🇨🇦 Cuperfain, A.B. et al. (2022). A qualitative analysis of suicide notes to understand suicidality in older adults. The American Journal of Geriatric Psychiatry. https://doi.org/10.1016/j.jagp.2022.08.006
This is a qualitative study of older adults who have died by suicide between 2003 and 2009. The content of their suicide notes, obtained from the Office of Chief Coroner for Ontario, are analyzed.
Abstract – Objective: Suicide is a complex multifactorial process influenced by a variety of biological, psychological, and social stressors. Many older adults face a characteristic set of challenges that predispose them to suicidal ideation, suicide-related behavior, and death by suicide. This study explored the subjective experience of suicidality through the analysis of suicide notes from older adults.
Design: Qualitative study analyzing written suicide notes. Setting: Written notes for suicide deaths in Toronto, Canada, between 2003 and 2009 were obtained from the Office of the Chief Coroner for Ontario. Participants: The analysis comprised 29 suicide notes (mean words per note: 221; range: 6–1095) written by individuals 65 years and older (mean ± SD age: 76.2 ± 8.3). Measurements: We employed a constructivist grounded theory framework for the analysis, conducted through line-by-line open coding, axial coding, and theorizing of data to establish themes. Results: Suicide notes elucidated the writers’ conception of suicide and their emotional responses to stressors. Expressed narratives contributing to suicide centered on burdensomeness or guilt, experiences of mental illness, loneliness or isolation, and poor physical health or disability. Terms related to pain, poor sleep, apology, and inability to go on were recurrent. Conclusions: Suicide notes enrich our understanding of the thoughts and emotions of those at highest risk of suicide, and they inform potential interventions for reducing suicide risk in older adults.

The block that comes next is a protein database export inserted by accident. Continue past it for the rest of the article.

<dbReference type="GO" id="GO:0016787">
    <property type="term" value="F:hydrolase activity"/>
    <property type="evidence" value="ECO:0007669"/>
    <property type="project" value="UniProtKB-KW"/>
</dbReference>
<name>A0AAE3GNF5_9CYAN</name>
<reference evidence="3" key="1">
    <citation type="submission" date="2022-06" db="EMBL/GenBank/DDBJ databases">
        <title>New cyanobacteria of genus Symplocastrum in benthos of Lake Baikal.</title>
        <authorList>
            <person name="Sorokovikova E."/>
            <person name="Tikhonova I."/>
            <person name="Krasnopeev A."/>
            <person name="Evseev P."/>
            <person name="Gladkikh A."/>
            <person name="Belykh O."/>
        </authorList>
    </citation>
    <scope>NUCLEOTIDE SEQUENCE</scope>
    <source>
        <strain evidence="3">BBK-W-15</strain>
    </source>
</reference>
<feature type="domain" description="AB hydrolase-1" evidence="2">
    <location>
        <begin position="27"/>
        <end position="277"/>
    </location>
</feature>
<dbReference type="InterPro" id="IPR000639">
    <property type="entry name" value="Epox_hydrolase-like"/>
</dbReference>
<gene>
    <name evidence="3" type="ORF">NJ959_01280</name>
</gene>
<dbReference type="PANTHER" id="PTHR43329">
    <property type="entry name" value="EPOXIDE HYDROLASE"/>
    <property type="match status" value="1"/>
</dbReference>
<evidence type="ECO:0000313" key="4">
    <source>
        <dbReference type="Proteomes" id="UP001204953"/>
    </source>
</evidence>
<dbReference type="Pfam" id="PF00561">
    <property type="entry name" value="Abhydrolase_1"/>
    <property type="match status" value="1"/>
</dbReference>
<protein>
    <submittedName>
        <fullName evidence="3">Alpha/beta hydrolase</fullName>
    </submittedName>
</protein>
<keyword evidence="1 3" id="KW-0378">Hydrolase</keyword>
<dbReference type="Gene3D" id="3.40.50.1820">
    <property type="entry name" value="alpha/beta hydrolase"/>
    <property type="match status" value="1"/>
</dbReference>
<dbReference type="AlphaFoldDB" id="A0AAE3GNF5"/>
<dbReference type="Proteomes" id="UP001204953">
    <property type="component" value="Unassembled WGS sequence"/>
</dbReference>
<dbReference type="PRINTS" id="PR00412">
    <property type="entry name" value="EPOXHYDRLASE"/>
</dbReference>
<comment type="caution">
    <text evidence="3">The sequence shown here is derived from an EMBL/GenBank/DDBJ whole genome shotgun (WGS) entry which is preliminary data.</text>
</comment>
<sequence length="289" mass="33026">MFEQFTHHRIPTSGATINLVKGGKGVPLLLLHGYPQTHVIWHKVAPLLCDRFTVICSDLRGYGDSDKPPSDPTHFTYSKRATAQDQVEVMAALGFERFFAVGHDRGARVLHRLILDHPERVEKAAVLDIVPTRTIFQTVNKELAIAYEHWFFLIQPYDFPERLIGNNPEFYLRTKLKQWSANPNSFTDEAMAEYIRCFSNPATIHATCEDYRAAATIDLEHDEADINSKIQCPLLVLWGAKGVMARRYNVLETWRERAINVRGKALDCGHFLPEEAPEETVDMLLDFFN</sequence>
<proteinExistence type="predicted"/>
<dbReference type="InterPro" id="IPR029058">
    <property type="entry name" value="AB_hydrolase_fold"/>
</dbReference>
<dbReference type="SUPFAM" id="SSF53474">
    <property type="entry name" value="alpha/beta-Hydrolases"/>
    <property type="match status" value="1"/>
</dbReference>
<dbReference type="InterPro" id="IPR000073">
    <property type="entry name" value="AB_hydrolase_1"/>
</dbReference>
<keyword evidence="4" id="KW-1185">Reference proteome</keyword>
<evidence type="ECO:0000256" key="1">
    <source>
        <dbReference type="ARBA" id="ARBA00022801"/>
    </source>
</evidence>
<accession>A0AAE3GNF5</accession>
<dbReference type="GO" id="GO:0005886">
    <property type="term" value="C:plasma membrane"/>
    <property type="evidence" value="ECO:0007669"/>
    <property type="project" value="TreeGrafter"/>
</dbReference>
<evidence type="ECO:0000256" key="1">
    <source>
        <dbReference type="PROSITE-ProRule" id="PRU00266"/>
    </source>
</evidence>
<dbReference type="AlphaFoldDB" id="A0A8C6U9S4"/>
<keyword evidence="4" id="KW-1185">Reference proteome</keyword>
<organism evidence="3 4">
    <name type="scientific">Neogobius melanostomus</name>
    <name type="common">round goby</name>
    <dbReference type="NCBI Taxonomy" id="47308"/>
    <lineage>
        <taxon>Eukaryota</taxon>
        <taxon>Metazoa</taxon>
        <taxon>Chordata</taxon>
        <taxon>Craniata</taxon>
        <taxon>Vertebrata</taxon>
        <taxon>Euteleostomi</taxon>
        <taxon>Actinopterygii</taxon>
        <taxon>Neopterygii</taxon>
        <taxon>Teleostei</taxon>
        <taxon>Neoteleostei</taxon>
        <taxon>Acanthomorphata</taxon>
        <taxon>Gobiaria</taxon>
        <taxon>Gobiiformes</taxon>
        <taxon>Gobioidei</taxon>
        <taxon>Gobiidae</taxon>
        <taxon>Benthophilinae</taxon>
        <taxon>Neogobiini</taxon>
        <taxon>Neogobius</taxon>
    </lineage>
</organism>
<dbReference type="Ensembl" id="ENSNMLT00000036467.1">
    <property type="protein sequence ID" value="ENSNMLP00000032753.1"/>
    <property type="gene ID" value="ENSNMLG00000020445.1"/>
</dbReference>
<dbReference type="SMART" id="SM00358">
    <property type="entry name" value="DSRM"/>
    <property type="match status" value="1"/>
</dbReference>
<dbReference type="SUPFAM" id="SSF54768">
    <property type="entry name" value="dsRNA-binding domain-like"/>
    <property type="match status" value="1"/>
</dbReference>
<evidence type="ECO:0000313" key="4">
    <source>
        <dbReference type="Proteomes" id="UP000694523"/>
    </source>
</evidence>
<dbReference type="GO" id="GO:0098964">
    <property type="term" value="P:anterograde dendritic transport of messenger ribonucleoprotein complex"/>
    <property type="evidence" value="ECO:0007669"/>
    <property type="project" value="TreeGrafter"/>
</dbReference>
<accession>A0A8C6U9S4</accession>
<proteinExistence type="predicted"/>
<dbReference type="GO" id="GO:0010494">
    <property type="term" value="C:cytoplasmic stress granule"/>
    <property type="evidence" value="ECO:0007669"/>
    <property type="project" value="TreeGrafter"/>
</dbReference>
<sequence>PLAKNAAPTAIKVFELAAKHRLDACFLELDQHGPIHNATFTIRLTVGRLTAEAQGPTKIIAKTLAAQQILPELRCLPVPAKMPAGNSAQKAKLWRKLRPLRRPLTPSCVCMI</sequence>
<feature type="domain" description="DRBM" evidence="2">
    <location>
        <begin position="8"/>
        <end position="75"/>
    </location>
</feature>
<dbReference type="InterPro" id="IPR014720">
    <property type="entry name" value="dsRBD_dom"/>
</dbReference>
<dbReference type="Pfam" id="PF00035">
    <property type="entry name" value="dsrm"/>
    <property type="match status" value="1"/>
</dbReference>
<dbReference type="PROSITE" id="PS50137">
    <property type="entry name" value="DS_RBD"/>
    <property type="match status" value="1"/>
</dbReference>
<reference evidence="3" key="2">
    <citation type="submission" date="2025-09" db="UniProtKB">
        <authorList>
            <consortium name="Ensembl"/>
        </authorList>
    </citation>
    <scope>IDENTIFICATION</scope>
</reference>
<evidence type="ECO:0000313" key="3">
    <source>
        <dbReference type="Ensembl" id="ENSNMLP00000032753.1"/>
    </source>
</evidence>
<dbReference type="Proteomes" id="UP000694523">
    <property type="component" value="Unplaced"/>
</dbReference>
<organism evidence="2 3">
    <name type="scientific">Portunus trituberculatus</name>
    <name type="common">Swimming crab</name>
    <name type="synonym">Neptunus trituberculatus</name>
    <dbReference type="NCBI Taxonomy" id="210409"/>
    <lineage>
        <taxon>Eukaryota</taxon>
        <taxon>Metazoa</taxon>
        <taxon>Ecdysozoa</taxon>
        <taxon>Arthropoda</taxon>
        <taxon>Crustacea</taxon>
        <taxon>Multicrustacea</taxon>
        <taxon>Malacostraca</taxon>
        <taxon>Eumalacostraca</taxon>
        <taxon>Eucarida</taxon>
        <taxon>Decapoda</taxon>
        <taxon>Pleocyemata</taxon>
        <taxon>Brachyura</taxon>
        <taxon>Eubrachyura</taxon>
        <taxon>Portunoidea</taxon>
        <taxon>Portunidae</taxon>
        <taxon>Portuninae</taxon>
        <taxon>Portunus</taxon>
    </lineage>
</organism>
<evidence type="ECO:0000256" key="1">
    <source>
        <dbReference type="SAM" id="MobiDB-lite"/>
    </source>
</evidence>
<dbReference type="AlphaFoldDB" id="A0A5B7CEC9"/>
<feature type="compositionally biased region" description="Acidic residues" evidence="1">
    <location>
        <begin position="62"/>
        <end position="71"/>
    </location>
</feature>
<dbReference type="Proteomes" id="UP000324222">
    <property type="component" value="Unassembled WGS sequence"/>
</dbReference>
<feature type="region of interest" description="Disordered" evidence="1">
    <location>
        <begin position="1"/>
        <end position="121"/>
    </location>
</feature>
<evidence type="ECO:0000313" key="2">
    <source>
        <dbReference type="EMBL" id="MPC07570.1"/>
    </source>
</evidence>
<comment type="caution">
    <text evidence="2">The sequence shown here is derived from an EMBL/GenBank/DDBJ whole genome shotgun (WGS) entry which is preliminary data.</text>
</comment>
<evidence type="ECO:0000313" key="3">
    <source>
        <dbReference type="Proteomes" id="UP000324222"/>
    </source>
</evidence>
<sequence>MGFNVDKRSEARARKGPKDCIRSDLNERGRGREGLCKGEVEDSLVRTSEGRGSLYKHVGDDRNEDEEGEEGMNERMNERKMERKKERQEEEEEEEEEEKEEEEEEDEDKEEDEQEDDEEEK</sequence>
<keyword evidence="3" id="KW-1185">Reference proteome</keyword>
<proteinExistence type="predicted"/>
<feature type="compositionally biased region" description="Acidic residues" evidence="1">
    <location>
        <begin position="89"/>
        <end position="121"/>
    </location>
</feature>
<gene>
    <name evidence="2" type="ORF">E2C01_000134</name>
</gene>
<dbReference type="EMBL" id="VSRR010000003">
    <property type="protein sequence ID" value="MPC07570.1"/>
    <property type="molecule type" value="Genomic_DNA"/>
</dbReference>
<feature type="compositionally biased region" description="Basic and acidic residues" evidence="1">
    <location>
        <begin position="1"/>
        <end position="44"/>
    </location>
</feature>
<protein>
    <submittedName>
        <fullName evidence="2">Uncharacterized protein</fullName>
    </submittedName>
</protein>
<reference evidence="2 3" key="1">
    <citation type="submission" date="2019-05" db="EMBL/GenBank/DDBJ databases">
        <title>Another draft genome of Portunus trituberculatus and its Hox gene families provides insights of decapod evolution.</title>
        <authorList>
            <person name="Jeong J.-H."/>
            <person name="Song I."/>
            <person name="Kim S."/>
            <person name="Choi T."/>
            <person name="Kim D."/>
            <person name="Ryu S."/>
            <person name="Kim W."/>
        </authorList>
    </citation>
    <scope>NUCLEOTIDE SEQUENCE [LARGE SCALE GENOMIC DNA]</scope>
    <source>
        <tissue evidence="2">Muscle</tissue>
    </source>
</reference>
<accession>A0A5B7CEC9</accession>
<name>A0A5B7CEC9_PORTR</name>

Phalp, L. et al. (2022). An exploration of the relationship between adverse events on the farm and suicidal ideation in farmers. International Journal of Social Psychiatry, 68(8), 1682– 1688. https://doi.org/10.1177/00207640211057712
A study of the relationship between adverse farming events and farmer suicidal ideation was undertaken between July 2018 and February 2019. A questionnaire was disseminated among adult farmers.
Abstract – Background: The risk of suicide for agricultural workers in parts of the United Kingdom (UK) is almost twice the national average. Existing literature has suggested that adverse farming events, where failure is determined by uncontrollable and unpredictable forces, may be to blame. Yet, the impact of such events on farmer suicidality has not been explicitly explored. Aims: The present paper therefore aimed to investigate the relationship between adverse farming events and suicidal ideation in farmers. Methods: A cross-sectional questionnaire battery was disseminated between July 2018 and February 2019, and completed by 170 adult farmers. Results: Over a 12-month period, 88.8% reported that they had experienced an adverse farming event and 32.9% said that they had experienced suicidal thoughts. Correlational analysis revealed a relationship between these variables. Conclusions: The high prevalence of suicidal ideation within farmers demonstrates a critical need for intervention. Likewise, the prevalence of adverse farming events suggests that interventions need to be appropriately tailored, with greater understanding about the impact of such events on the mental wellbeing of farmers.